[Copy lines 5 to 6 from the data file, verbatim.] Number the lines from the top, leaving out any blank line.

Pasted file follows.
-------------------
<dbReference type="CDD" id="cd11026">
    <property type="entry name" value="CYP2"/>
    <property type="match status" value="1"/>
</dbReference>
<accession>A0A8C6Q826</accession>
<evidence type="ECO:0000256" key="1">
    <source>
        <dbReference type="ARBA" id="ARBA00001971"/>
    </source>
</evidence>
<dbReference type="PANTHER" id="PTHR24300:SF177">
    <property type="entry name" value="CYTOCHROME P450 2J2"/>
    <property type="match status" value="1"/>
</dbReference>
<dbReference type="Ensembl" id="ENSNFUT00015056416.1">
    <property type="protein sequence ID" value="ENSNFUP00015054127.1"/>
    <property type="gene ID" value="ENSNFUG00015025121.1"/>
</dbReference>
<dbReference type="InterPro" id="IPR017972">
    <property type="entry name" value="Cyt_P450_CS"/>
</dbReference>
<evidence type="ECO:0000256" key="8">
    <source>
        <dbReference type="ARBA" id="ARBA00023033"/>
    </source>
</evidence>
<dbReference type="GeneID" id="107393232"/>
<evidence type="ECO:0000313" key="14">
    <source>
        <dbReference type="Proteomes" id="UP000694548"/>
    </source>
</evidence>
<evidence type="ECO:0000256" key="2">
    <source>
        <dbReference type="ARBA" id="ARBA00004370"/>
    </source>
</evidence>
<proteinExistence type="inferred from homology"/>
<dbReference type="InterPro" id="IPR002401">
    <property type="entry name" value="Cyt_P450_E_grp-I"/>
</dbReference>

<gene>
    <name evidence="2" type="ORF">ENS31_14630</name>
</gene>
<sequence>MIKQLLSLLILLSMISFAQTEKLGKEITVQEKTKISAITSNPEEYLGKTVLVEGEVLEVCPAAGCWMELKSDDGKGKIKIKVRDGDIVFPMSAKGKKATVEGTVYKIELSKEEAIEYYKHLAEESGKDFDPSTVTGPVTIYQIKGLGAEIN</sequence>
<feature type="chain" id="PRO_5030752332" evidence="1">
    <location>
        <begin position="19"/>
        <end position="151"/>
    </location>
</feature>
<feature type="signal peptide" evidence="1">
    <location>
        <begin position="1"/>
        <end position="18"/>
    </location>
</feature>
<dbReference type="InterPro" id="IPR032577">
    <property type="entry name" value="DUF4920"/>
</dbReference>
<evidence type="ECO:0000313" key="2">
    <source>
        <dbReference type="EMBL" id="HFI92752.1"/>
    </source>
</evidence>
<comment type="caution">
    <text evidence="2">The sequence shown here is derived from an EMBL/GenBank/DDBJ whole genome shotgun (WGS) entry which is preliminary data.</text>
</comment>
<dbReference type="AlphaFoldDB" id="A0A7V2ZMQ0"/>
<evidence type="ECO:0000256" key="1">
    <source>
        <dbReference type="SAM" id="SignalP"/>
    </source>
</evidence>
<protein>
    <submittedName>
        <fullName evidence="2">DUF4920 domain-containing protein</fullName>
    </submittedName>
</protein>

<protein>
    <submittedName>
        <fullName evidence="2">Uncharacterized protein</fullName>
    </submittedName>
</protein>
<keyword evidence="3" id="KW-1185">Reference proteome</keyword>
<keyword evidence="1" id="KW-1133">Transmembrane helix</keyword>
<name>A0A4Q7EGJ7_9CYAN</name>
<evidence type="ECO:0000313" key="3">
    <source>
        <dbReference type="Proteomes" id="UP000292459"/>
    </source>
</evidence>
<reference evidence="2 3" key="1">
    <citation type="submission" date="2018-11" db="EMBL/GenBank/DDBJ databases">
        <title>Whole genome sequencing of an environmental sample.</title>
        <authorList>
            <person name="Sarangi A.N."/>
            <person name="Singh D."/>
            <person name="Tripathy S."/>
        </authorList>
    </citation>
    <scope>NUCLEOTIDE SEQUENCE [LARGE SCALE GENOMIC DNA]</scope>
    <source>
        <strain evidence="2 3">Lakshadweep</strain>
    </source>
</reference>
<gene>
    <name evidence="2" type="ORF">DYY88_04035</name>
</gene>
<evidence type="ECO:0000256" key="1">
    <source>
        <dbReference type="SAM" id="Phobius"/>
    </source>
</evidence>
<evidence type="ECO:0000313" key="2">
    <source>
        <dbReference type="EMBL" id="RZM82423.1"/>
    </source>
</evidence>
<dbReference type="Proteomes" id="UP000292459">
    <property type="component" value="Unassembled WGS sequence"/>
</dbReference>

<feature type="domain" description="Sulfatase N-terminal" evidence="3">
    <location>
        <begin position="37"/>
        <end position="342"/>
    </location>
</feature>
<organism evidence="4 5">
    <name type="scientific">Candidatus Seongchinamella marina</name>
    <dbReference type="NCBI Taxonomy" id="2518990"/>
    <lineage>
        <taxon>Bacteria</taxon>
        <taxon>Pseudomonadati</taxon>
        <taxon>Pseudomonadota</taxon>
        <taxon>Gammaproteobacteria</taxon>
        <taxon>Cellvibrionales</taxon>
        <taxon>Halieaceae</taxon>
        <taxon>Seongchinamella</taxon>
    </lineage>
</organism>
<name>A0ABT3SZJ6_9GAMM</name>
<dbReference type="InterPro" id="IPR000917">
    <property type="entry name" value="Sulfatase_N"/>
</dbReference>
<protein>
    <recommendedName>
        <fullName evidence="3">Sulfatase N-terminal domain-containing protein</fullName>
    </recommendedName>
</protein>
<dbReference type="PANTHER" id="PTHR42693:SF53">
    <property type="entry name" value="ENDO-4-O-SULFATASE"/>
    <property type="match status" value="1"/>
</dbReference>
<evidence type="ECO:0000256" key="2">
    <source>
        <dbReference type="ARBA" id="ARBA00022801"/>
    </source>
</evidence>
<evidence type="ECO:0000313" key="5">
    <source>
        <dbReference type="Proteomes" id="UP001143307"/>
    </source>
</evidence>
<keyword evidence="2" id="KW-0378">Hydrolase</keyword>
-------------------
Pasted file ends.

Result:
<accession>A0A8C6Q826</accession>
<evidence type="ECO:0000256" key="1">